In Latin America, the middle-mile and the last-mile present challenges
Buffering, also known as the spinning wheel of death, is caused by latency, and in Latin America, most latency is caused by weak middle-mile and last-mile infrastructure controlled by regional and local internet service providers (ISPs). This weak infrastructure means that when demand goes up, content bottlenecks at the local ISP, creating congestion and slowing down delivery times.
One of the biggest challenges is that the hub-and-spokes model — where one centralized location is a hub for a bunch of smaller locations — simply doesn’t work well in Latin America. For one thing, the continent’s topography doesn’t lend itself naturally to network interconnectivity.
Another big challenge is the difficulty in crossing borders. There are 12 countries (and one dependent territory) in mainland South America, and just because they share borders doesn’t mean they want to interconnect networks. Often content passing between them must run through intermediary networks that might be as far away as California or Florida or New York or São Paulo, slowing things down further as the middle-mile becomes that much longer.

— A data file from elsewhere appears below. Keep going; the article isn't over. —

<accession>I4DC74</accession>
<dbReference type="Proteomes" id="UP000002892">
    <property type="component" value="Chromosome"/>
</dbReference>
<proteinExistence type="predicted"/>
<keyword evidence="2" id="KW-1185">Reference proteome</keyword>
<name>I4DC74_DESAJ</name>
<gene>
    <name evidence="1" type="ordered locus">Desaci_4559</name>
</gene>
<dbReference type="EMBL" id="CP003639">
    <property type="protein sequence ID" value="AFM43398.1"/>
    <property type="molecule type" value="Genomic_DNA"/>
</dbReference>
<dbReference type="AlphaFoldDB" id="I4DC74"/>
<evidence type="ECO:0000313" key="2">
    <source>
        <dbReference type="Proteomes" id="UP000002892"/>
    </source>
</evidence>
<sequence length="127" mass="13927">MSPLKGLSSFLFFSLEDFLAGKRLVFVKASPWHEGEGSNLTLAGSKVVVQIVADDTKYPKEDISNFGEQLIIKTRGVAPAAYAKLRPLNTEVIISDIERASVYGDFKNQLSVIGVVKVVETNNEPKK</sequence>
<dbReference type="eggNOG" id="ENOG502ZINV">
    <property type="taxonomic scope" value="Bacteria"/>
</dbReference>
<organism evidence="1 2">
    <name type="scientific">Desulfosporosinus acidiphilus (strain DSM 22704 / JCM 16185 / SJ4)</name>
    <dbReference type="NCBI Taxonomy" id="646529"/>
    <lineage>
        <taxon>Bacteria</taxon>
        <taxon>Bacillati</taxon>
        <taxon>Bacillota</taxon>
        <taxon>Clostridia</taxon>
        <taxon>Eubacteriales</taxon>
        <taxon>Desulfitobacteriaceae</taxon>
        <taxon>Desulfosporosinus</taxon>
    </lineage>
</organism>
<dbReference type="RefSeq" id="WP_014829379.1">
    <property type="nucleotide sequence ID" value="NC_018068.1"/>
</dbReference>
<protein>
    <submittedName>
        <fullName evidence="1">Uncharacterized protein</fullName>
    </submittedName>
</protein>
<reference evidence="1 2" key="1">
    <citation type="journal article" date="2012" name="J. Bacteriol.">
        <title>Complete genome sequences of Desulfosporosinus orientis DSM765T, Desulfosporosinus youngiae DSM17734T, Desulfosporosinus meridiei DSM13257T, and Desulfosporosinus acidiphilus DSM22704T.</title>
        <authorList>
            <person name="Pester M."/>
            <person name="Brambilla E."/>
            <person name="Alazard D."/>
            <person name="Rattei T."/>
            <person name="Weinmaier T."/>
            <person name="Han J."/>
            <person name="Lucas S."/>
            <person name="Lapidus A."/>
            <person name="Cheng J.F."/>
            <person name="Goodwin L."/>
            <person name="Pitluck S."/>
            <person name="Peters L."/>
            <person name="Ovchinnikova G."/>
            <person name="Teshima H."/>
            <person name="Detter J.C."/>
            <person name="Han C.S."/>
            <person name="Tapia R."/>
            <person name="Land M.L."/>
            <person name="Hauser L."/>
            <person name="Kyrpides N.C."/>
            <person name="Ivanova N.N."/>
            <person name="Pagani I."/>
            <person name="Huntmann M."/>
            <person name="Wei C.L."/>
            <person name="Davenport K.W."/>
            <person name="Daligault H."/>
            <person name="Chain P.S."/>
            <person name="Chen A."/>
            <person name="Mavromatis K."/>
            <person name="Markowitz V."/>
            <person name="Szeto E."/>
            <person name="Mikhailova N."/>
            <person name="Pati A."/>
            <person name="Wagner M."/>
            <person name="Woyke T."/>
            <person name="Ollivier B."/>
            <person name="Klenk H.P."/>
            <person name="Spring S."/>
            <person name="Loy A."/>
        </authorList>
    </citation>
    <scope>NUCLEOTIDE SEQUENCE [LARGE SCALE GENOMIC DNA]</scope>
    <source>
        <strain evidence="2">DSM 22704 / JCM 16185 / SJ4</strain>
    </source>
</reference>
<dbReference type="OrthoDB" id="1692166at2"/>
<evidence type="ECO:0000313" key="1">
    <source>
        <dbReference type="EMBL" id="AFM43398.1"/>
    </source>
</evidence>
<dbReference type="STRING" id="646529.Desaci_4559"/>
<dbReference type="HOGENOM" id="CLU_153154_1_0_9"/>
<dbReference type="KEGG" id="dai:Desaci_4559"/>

Across Latin America, infrastructure is not up to par with the Asia Pacific region, Europe and the United States. CDNs and data centers eat up huge amounts of electricity: in some places, there simply isn’t enough power left, and in others, it’s just too expensive. Some of these issues aren’t unique to Latin America. For example, in Africa, many of the network connections need to run north to Marseille, France, and then back down onto the continent. In Latin America, however, the difficult topography and the lack of infrastructure mean the challenges are magnified.
Showing up on their doorsteps
Here’s the thing about latency, last-mile weakness and scalability: consumers don’t care why their connections are slow. They expect to be able to watch high-resolution videos and download content on demand, without any lag.
So how is Verizon Digital Media Services scaling our Edgecast Content Delivery Network to meet this rising Latin American demand? There are a few good options to handle the obstacles Latin America presents, and all of them involve working hand-in-hand with partners across the region.